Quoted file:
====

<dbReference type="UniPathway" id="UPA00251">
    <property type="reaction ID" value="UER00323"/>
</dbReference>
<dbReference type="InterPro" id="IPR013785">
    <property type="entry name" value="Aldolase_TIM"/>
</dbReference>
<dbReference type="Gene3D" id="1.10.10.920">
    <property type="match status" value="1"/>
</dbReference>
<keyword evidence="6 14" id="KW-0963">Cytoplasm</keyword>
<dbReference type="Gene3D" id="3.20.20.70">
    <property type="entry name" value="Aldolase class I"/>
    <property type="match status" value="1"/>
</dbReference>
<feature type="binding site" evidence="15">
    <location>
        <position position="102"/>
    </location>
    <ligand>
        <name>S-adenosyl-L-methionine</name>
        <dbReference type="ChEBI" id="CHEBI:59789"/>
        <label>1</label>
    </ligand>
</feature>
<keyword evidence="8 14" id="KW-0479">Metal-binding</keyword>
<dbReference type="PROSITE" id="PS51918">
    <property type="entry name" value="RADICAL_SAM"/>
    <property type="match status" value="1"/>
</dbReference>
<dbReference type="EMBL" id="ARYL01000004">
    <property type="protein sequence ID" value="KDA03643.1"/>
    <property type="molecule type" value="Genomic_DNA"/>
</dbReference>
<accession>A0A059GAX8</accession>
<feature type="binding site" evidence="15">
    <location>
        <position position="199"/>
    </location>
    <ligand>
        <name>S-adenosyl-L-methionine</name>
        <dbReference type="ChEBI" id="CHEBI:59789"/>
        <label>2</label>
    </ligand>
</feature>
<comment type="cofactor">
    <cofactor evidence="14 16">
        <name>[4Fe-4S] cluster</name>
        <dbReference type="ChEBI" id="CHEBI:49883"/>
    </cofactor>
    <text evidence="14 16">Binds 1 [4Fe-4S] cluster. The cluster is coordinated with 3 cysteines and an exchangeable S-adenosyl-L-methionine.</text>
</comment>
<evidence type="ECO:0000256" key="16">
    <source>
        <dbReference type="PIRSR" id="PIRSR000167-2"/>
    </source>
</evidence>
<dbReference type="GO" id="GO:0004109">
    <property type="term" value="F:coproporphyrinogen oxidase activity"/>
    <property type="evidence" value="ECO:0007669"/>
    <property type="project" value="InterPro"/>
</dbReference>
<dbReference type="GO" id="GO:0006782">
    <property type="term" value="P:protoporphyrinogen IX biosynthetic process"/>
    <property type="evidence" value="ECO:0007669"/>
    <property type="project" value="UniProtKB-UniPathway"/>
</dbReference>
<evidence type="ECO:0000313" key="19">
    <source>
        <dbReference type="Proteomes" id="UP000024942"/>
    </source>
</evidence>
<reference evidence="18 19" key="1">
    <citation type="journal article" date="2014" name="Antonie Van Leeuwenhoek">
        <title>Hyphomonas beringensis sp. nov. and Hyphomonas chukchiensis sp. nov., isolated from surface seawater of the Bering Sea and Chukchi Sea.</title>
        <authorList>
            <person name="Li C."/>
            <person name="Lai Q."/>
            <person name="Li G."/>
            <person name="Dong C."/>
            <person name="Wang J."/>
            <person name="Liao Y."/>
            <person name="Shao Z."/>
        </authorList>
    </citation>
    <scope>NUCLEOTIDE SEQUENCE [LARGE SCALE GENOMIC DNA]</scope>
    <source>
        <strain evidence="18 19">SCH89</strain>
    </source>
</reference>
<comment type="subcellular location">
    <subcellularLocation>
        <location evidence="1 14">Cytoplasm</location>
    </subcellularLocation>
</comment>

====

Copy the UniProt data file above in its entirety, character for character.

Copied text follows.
<dbReference type="UniPathway" id="UPA00251">
    <property type="reaction ID" value="UER00323"/>
</dbReference>
<dbReference type="InterPro" id="IPR013785">
    <property type="entry name" value="Aldolase_TIM"/>
</dbReference>
<dbReference type="Gene3D" id="1.10.10.920">
    <property type="match status" value="1"/>
</dbReference>
<keyword evidence="6 14" id="KW-0963">Cytoplasm</keyword>
<dbReference type="Gene3D" id="3.20.20.70">
    <property type="entry name" value="Aldolase class I"/>
    <property type="match status" value="1"/>
</dbReference>
<feature type="binding site" evidence="15">
    <location>
        <position position="102"/>
    </location>
    <ligand>
        <name>S-adenosyl-L-methionine</name>
        <dbReference type="ChEBI" id="CHEBI:59789"/>
        <label>1</label>
    </ligand>
</feature>
<keyword evidence="8 14" id="KW-0479">Metal-binding</keyword>
<dbReference type="PROSITE" id="PS51918">
    <property type="entry name" value="RADICAL_SAM"/>
    <property type="match status" value="1"/>
</dbReference>
<dbReference type="EMBL" id="ARYL01000004">
    <property type="protein sequence ID" value="KDA03643.1"/>
    <property type="molecule type" value="Genomic_DNA"/>
</dbReference>
<accession>A0A059GAX8</accession>
<feature type="binding site" evidence="15">
    <location>
        <position position="199"/>
    </location>
    <ligand>
        <name>S-adenosyl-L-methionine</name>
        <dbReference type="ChEBI" id="CHEBI:59789"/>
        <label>2</label>
    </ligand>
</feature>
<comment type="cofactor">
    <cofactor evidence="14 16">
        <name>[4Fe-4S] cluster</name>
        <dbReference type="ChEBI" id="CHEBI:49883"/>
    </cofactor>
    <text evidence="14 16">Binds 1 [4Fe-4S] cluster. The cluster is coordinated with 3 cysteines and an exchangeable S-adenosyl-L-methionine.</text>
</comment>
<evidence type="ECO:0000256" key="16">
    <source>
        <dbReference type="PIRSR" id="PIRSR000167-2"/>
    </source>
</evidence>
<dbReference type="GO" id="GO:0004109">
    <property type="term" value="F:coproporphyrinogen oxidase activity"/>
    <property type="evidence" value="ECO:0007669"/>
    <property type="project" value="InterPro"/>
</dbReference>
<dbReference type="GO" id="GO:0006782">
    <property type="term" value="P:protoporphyrinogen IX biosynthetic process"/>
    <property type="evidence" value="ECO:0007669"/>
    <property type="project" value="UniProtKB-UniPathway"/>
</dbReference>
<evidence type="ECO:0000313" key="19">
    <source>
        <dbReference type="Proteomes" id="UP000024942"/>
    </source>
</evidence>
<reference evidence="18 19" key="1">
    <citation type="journal article" date="2014" name="Antonie Van Leeuwenhoek">
        <title>Hyphomonas beringensis sp. nov. and Hyphomonas chukchiensis sp. nov., isolated from surface seawater of the Bering Sea and Chukchi Sea.</title>
        <authorList>
            <person name="Li C."/>
            <person name="Lai Q."/>
            <person name="Li G."/>
            <person name="Dong C."/>
            <person name="Wang J."/>
            <person name="Liao Y."/>
            <person name="Shao Z."/>
        </authorList>
    </citation>
    <scope>NUCLEOTIDE SEQUENCE [LARGE SCALE GENOMIC DNA]</scope>
    <source>
        <strain evidence="18 19">SCH89</strain>
    </source>
</reference>
<comment type="subcellular location">
    <subcellularLocation>
        <location evidence="1 14">Cytoplasm</location>
    </subcellularLocation>
</comment>